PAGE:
Utah football • Team says it's better, looks to avenge '09 beatdown.
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Utah quarterback Jordan Wynn doesn't remember Utah's 55-28 loss at TCU in 2009 for the lopsided defeat in itself, but for the way it started.
"They got up on us so fast," Wynn remembered. "The band was loud, they were talking smack and they just crushed us. There is no other way to put it."
The loss against the Horned Frogs admittedly stunned the Utes. Not since losing to UNLV 27-0 in 2007 had the Utes suffered such a big defeat. Even then, that loss to the Rebels could be explained away as mostly Utah's fault for underestimating the Rebels.
There was no underestimating TCU last year. The Utes flat-out just got kicked and beaten into the ground.
After a Shaky Smithson 10-yard touchdown run tied the game at 7-7, TCU scored four unanswered touchdowns and enjoyed a 38-14 halftime lead.
"It was a shocker," Utah center Zane Taylor remembered. "Every game we'd played we'd either had a solid victory or a close loss and we got it handed to us by them last year. We are going into this game with a little revenge in our heads."
The Utes might have revenge in mind, but they have a better sense of urgency too, starting with their quarterback.
Wynn made his first start the week before the TCU game and enjoyed the best debut ever by a Utah true freshman, leading the Utes past New Mexico 45-14.
But whatever confidence and false sense of security that victory gave him against a bad team was knocked out of him by the fourth-ranked Horned Frogs, who held the Utes to just 284 yards of total offense.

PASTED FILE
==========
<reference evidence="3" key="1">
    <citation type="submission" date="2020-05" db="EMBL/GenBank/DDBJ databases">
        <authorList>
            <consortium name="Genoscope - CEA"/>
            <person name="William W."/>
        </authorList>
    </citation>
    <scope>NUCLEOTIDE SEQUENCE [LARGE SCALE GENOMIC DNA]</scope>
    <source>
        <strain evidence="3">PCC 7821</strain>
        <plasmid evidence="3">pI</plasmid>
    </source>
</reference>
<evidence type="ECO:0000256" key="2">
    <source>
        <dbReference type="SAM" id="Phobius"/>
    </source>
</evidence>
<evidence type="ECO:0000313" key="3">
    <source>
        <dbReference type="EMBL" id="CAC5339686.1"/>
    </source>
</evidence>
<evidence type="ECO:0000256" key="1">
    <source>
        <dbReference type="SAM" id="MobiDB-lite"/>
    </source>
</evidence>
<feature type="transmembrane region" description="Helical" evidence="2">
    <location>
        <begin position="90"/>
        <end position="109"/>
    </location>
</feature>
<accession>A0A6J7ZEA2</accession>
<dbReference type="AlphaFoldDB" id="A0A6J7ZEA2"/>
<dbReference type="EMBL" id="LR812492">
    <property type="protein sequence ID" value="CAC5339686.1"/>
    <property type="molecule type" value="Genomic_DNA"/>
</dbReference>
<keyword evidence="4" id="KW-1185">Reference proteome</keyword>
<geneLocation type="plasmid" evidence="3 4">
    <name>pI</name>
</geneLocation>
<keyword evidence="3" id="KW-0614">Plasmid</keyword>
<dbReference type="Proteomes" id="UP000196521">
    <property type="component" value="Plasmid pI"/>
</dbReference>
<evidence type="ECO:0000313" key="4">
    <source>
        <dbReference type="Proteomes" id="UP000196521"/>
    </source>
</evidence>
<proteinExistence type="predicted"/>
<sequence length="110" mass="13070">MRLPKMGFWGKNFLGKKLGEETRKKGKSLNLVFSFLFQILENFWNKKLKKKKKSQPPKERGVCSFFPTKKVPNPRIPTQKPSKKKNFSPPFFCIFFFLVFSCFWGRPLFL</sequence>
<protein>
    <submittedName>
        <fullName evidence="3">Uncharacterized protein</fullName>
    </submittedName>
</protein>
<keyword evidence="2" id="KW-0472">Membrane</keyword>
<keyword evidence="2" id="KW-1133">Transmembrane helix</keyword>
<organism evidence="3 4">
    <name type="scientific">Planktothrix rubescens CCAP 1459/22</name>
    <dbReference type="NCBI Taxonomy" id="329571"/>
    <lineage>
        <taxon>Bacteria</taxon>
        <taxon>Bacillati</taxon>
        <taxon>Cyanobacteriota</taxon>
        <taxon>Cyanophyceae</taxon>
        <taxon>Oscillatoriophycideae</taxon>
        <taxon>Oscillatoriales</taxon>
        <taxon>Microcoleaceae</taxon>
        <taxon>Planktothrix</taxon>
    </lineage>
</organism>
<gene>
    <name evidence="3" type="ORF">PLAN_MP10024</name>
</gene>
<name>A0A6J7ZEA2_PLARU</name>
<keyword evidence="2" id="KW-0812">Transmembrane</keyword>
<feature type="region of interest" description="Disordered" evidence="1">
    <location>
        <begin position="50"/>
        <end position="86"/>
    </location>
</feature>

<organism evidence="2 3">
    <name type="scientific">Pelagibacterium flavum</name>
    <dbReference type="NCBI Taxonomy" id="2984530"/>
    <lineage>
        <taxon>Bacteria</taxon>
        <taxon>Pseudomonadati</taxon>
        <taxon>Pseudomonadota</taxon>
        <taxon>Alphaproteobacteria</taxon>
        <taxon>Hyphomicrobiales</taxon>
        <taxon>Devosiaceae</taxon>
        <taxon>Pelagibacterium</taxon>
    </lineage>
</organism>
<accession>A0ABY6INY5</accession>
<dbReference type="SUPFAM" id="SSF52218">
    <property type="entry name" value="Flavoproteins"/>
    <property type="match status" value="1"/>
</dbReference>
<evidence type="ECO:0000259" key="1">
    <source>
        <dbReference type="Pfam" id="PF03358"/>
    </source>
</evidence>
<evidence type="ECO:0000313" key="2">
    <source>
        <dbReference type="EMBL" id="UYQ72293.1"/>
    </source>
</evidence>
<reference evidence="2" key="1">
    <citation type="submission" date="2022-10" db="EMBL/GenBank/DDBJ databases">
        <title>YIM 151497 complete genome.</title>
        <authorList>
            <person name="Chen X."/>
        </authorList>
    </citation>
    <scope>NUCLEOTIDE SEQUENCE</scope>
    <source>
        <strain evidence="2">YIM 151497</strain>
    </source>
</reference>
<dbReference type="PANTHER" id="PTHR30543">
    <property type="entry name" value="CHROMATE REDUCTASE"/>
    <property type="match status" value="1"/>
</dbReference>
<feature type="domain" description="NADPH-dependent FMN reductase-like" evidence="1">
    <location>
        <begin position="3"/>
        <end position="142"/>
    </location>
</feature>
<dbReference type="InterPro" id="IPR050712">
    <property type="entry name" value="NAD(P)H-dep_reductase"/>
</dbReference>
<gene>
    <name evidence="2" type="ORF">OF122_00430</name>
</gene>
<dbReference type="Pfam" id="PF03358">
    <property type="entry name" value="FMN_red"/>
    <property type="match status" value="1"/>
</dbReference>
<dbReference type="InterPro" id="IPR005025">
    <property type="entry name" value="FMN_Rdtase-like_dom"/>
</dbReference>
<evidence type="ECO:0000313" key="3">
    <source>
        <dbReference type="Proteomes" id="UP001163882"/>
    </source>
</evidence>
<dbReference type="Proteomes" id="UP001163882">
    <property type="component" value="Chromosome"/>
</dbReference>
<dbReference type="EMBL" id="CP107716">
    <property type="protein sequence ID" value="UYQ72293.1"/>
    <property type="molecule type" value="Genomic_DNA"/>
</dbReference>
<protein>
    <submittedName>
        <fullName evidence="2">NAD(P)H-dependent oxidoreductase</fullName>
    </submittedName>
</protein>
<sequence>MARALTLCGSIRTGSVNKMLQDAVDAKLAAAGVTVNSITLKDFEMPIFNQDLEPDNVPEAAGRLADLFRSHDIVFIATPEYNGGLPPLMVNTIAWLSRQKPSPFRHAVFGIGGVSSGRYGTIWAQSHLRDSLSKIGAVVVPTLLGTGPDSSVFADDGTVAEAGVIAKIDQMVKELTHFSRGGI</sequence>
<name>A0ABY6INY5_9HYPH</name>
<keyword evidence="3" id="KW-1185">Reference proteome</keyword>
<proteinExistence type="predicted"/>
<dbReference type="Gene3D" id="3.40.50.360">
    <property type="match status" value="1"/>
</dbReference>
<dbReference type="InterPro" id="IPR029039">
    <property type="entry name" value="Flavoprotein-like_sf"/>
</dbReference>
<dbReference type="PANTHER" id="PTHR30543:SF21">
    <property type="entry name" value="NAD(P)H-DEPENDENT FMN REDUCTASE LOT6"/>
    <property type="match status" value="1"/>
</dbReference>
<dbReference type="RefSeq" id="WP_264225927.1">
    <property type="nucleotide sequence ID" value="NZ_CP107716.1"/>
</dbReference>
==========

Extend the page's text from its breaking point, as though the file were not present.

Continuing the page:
Wynn not only learned what it felt like to lose a game as a starter, but also learned the importance of a strong start.
"We've got to take care of the ball and field position and we can't put our defense on short fields," he said. "We have to go out and move the ball and play well."
While TCU looks every bit as good or better than it was last year, the Utes say they are an improved team, too.
Utah's offense has more weapons and the defense has improved, especially across the defensive line.
"From an offensive standpoint we are a lot more explosive and we are getting big plays or we can go yard by yard like last game," Taylor said. "Our defense is much grittier, too. It should be a much better game and we are a much better team than we were last year."
Utah's offense went conservative against Air Force, with the Utes running the ball 51 times for 179 yards in the hope of keeping the Falcons' triple-option offense on the sideline as long as possible.
The game plan is much different for Saturday. Utah coach Kyle Whittingham said the offense will be "wide open."
"Jordan will have the entire offense at his disposal and some new wrinkles thrown in, as we do every week," he said. "The bottom line is we need to take care of the football. We did a great job of that last week."
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P No. 4 TCU at No. 6 Utah, 1:30 p.m.
TV • CBS College
By the bad numbers
TCU's 55-28 win over the Utes last year was as lopsided as the final score indicates. Here are some of the categories in which the Frogs dominated the game:
First downs 11 32
Net rushing 27-65 51-342
Total offense 59-284 80-549
Penalties 14-110 5-45
Time of Poss. 25:53 34:07
Third-down conv. 4-15 7-13